Wordpress is a great tool. I bet you didn't expect that as the first sentence, given the title. But it's true. Wordpress has been around for a while and has been the best option for individuals and small businesses who want a website without having to know much code. With it, you can create great websites that have dynamic content (content that changes or updates, such as blogs or interactions with users on the page). Through plugins you can have access to a host of pre-configured commands that help eliminate the need for you to write a single line of code.
So why is it not the solution we recommend for most small businesses? Let's break this down.
Wordpress powers over 30% of the World Wide Web according to W3 Techs, a company that collects information about the technologies that power the web and makes results publicly available, and as such is the most popular Content Management System (CMS) out there. Because Wordpress is so popular it becomes the primary target for a lot of hackers. Even if you know only a little bit of code, it's very easy to determine if a site is built with Wordpress. Knowing how your website is built puts hackers at the front door of your website instantly.
If you currently use Wordpress as your website solution, we encourage you to spend some time making sure you're doing what you can to address security concerns. Simply Googling how to do this and following some steps is a good start but you can also check out this link from wpbeginner for a step-by-step guide on how to secure your Wordpress site. To be clear there's no solution that will make your website invulnerable to attacks from bots and hackers, but Wordpress is certainly one of the most vulnerable.
Google uses page speed as a factor in ranking mobile search results, according to their official blog. Wordpress itself is not necessarily slow, but a host of issues can cause your Wordpress site to run slower or appear to load slowly to your customers, such as poorly structured themes, hosting, poorly configured plugins, and the unnecessary bloat that comes with using a CMS and not having to write any code yourself. Slow to load pages hurts your results when people go to look you up in search engines like Google and people often leave a website if it is slow to load.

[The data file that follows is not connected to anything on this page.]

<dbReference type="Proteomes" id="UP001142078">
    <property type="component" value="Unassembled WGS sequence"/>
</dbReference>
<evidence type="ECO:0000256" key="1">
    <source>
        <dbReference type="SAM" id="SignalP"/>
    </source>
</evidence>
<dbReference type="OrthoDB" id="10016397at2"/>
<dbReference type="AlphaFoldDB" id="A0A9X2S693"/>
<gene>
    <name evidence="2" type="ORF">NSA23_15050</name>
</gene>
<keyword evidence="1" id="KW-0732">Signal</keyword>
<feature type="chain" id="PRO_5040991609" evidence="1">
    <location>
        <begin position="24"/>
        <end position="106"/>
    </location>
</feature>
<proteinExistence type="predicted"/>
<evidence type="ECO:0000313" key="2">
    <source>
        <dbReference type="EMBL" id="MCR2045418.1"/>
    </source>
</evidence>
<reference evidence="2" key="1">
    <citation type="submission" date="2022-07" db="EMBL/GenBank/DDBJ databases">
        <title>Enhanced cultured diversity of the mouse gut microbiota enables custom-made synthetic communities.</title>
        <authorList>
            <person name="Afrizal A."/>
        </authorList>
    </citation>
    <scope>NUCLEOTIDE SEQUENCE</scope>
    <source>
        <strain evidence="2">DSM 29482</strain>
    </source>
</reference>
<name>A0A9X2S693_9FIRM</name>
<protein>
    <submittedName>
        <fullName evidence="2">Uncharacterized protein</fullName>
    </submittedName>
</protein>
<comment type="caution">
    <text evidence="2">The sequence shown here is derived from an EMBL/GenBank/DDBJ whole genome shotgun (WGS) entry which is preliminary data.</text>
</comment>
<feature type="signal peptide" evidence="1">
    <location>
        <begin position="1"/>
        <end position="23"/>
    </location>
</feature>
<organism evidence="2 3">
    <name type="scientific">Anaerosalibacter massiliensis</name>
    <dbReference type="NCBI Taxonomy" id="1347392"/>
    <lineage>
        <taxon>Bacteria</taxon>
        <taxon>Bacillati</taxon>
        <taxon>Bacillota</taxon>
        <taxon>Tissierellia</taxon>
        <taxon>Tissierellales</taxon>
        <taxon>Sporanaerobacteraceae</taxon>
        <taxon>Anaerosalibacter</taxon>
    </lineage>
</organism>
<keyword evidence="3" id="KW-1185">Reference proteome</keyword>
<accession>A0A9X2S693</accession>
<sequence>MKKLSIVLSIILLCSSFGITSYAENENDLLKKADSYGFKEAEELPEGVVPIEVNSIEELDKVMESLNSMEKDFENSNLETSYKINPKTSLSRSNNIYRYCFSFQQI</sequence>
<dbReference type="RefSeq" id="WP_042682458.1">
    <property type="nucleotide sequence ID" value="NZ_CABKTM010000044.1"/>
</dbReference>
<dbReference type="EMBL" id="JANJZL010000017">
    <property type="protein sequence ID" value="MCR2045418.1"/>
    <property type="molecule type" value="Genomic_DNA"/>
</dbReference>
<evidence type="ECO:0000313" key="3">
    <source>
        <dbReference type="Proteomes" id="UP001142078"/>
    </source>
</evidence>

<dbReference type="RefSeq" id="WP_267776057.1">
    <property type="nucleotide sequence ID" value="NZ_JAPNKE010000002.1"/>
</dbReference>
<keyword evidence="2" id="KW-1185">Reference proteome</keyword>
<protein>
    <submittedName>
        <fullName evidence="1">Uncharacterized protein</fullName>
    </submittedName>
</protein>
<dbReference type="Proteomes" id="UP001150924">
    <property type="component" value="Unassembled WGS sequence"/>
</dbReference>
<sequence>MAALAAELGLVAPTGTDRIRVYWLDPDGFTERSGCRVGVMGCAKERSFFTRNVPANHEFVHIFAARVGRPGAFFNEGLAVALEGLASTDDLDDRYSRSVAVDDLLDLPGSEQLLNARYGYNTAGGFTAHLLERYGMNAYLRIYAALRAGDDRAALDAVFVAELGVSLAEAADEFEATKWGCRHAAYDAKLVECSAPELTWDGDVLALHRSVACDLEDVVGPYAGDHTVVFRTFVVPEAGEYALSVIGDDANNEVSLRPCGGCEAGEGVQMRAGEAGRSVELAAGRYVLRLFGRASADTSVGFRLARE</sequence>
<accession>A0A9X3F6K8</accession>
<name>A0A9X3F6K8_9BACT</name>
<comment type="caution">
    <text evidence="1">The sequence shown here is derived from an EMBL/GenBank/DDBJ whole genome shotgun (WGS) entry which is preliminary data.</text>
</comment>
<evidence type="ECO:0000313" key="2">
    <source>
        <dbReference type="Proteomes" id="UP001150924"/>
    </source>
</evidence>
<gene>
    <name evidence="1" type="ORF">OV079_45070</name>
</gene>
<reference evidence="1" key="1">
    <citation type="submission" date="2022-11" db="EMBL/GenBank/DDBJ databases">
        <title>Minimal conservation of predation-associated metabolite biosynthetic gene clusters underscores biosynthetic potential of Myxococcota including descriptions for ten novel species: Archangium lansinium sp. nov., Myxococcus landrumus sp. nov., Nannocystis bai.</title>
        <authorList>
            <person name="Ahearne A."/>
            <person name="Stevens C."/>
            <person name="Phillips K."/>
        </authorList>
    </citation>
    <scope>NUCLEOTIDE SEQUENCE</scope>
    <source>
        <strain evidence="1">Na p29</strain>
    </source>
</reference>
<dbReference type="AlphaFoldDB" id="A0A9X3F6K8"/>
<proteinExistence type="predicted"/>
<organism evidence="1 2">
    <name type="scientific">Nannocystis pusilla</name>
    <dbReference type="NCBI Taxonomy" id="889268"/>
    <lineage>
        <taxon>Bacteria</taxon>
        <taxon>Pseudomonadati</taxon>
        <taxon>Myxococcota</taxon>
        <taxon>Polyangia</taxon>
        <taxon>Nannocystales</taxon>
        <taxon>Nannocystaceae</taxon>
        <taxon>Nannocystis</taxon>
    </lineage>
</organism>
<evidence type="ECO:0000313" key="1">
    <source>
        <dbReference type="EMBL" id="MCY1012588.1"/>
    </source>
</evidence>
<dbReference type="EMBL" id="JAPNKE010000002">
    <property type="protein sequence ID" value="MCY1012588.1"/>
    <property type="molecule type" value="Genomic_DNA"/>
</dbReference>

And this one is a biggie. Although Wordpress itself is free and open source, if you're going with the self-hosted option, the costs associated with themes, hosting, and the necessity for oversight because of the security vulnerabilities make it costly. Wordpress is often touted as a cheap solution for businesses to make a website because you don't have to hire a web developer, but the ongoing cost adds up. Sure, you can get some shared hosting for relatively cheap - but the issue with shared hosting is that you SHARE your website's server with other users. Other users who may not be as security-conscious as you. So all your efforts are wasted on trying to make sure you have a site that isn't easily exposed by hackers, since they can gain access to your site through another user on your shared server. And if you're having to spend the time being diligent about updating plugins and monitoring known plugin vulnerabilities online so your site can stay functional, you're wasting time optimizing your website when you should be able to spend that time optimizing your business.